Paul is just reiterating that our flesh cannot see God. While we are 'in' this flesh, we are 'absent from the Lord' (We will not be able to see him). And yet Paul also says "In our flesh we shall see Him". Why the contradiction? Because it is only in our 'immortal flesh' that we shall see him at the resurrection. Being 'absent from the body' does not mean release of our soul, it means putting on the new flesh where we CAN be present with the Lord. this occurs at the resurrection.

3) This is reiterated in vs 10 which speaks at the end of time:
For we must all appear before the judgement seat of Christ, that everyone may recieve the things done in his body according to that he hath done, whether it be good or bad
Paul's emphasis in on our earthly bodies not being able to see Christ, not whether something lives on after death. We all appear at the judgement seat of Christ at the end where rewards are given out 'according as man's work shall be" (Revelation 22:12). So if you really want to get technical, Paul is talking about the resurrection here, not immortality at death.


Eriol said:
From the OT, Ecclesiasticus (hey, if you don't think that's a canonical book, take the matter up with the Pope ), 11:28-29 --
"For it is easy before God in the day of death to reward every one according to his ways.
Nowhere else in accepted canon is this supported or stated in such blatant terms. I would be interested to see what the original language would hold. Also, the 'day of death' could very well just be talking about the judgement where life and death is handed out.

Is this an intertestamental book? There are blatant contradictions between all the books in the apocrypha. This is because some Jews (especially the Hellenistic Jews) were influenced by Greek views. It wouldn't surprise me to see some 'heretical' views slip in. ;)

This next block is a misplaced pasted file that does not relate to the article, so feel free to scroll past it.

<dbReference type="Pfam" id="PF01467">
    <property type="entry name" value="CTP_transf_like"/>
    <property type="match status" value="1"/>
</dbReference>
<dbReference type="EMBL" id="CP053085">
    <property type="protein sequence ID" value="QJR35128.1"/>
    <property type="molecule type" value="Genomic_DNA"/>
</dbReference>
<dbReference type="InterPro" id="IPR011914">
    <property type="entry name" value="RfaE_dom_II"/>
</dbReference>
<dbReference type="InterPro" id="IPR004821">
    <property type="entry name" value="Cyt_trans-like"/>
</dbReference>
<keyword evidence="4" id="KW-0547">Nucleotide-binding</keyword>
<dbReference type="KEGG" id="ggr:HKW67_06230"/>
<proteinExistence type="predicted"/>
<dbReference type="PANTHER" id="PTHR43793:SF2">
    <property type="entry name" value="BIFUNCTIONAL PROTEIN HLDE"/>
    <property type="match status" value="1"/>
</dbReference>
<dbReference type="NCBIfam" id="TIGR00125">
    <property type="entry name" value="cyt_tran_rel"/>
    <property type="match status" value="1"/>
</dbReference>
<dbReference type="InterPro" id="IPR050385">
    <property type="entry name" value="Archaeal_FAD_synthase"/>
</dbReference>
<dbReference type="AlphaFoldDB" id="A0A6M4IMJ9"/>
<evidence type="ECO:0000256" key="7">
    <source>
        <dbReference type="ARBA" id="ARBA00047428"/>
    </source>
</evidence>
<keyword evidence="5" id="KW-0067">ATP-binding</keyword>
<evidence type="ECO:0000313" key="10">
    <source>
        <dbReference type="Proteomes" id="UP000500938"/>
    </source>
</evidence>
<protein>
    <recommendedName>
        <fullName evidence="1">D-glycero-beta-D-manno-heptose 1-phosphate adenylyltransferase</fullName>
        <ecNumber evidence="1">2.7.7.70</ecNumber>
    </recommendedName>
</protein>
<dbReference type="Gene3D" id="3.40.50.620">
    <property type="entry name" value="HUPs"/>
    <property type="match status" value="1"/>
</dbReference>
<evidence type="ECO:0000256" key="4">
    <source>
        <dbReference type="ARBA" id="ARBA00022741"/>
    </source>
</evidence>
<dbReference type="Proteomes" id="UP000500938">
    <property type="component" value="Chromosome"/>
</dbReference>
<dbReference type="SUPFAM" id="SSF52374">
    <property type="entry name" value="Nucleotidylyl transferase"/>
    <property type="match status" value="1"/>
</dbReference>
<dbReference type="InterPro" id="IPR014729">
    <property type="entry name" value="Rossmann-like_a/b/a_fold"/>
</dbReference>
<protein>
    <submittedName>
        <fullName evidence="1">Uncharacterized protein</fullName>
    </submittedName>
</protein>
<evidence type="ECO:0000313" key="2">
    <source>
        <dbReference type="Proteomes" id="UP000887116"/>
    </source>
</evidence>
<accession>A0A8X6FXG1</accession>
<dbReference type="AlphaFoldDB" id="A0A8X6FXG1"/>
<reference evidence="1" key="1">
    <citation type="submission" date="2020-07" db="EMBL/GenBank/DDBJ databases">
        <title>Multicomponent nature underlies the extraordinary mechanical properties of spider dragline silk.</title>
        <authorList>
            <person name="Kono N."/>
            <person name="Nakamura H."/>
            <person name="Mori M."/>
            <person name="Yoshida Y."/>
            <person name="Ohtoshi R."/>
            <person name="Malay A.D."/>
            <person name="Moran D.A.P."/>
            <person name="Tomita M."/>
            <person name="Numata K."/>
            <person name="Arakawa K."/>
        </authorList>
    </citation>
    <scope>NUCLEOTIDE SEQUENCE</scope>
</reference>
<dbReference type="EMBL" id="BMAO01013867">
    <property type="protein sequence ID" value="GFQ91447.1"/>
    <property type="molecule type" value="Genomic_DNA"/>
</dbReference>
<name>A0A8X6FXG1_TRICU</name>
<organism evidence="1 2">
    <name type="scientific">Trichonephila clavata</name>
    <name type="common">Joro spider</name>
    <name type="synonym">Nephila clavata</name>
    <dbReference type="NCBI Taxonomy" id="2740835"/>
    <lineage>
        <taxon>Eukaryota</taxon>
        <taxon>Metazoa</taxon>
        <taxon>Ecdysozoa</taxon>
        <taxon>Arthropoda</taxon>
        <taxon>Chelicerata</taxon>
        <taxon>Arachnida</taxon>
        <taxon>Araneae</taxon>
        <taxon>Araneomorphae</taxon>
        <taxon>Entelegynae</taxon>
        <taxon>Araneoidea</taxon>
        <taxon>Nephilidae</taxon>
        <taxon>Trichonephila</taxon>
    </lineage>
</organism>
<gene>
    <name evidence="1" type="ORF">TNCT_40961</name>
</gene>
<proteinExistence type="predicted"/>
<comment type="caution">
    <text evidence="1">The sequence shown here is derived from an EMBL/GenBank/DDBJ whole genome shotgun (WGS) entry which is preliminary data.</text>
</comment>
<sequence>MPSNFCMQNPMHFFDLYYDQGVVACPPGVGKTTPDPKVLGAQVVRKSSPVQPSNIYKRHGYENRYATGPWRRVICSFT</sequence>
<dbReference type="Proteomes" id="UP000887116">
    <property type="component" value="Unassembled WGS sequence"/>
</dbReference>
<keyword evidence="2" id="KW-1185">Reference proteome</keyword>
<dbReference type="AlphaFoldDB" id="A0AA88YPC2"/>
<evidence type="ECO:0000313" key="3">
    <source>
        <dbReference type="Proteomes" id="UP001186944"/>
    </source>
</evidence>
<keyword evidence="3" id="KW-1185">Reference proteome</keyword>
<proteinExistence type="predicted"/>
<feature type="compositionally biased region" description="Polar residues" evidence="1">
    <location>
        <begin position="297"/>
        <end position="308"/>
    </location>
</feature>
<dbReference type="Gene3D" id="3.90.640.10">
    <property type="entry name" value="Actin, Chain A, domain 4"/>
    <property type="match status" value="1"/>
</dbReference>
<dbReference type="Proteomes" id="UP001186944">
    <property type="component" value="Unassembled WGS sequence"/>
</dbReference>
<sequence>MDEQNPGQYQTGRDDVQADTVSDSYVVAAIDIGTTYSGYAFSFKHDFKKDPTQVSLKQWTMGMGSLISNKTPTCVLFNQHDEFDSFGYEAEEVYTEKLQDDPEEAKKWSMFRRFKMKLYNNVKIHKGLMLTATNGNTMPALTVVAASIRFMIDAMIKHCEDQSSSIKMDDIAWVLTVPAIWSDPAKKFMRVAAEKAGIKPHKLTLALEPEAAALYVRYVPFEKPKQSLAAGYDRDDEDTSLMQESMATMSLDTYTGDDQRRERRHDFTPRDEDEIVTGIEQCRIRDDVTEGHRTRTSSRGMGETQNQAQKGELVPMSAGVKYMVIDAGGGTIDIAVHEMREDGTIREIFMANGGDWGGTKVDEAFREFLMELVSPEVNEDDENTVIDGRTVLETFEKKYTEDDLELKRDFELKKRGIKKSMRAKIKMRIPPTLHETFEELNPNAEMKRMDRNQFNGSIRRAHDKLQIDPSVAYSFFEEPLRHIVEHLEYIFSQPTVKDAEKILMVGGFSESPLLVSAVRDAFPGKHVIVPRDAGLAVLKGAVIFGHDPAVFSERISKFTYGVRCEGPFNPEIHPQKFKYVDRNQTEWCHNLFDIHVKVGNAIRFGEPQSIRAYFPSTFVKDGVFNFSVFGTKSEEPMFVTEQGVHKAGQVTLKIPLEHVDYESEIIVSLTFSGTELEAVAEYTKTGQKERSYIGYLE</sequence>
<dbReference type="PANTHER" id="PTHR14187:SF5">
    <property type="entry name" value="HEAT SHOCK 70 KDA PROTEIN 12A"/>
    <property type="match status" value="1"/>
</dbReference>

Eriol said:
And a very curious hint in Acts 1: 24-25 --
"And praying, they said: Thou, Lord, who knowest the heart of all men, shew whether of these two thou hast chosen,
To take the place of this ministry and apostleship, from which Judas hath by transgression fallen, that he might go to his own place"

Judas "went to his own place".
Heh, heh. My dear Eriol. You must read it in context. You will see that the second 'he' spoken about in verse 25 reiterates (I seem to like that word) the first 'he'(which you seemed to have missed in your quote and that makes a difference) and is talking not about Judas, but about whomever will be taking his place. The mention of Judas was an interruption of the main thought based on the placement of it within the verse and not relevant to the real issue: who would succeed him. Look at vs 25 as paranthetical
That HE (the successor) may take part of this ministry and apostleship, (from which Judas by transgression fell), that HE might go to his own place.
Notice the use of the word 'might'. This implies 'possibility'. Hence the 'finding his own place' can't be speaking about an afterlife for Judas because that is a probability. 'His OWN place'? Does that mean that Judas has a different fate then the othe wicked if it is his own? It is obvious that the 'he' is speaking about Judas' successor and not the fate of Judas. The 'he might find his own place' basically means "that he might find his own place in the ministry different from that of Judas". This gives weight to the importance in vs 24 as to choosing the right person.

Eriol said:
Judas gives us a lot of hints about the nature of Hell, by the way. Jesus' comment that "it would have been better for him [Judas] if he had not been born", in Matthew (I think), is very strong evidence in favor of the non-annihilationist view. How is it that being annihilated is worse than not being born? They are at best equivalent. It is only if we take the words of Jesus about the nature of Hell at face value (i.e., terrible pain, weeping and gnashing of teeth) that this sentence makes sense, and indeed Jesus is right (duh) in saying that it would have been better for Judas to not have been born.
Notice that he specifically mentions Judas, not everyone who is wicked. Why did he specifically mention Judas as 'wishing he was never born'? How does Judas differ from the other wicked? Is Jesus really mentioning the NATURE of Judas' punishment being the reason why he'd 'wish he'd never been born', or the CIRCUMSTANCES of why he is being punished for 'wishing he'd never been born'?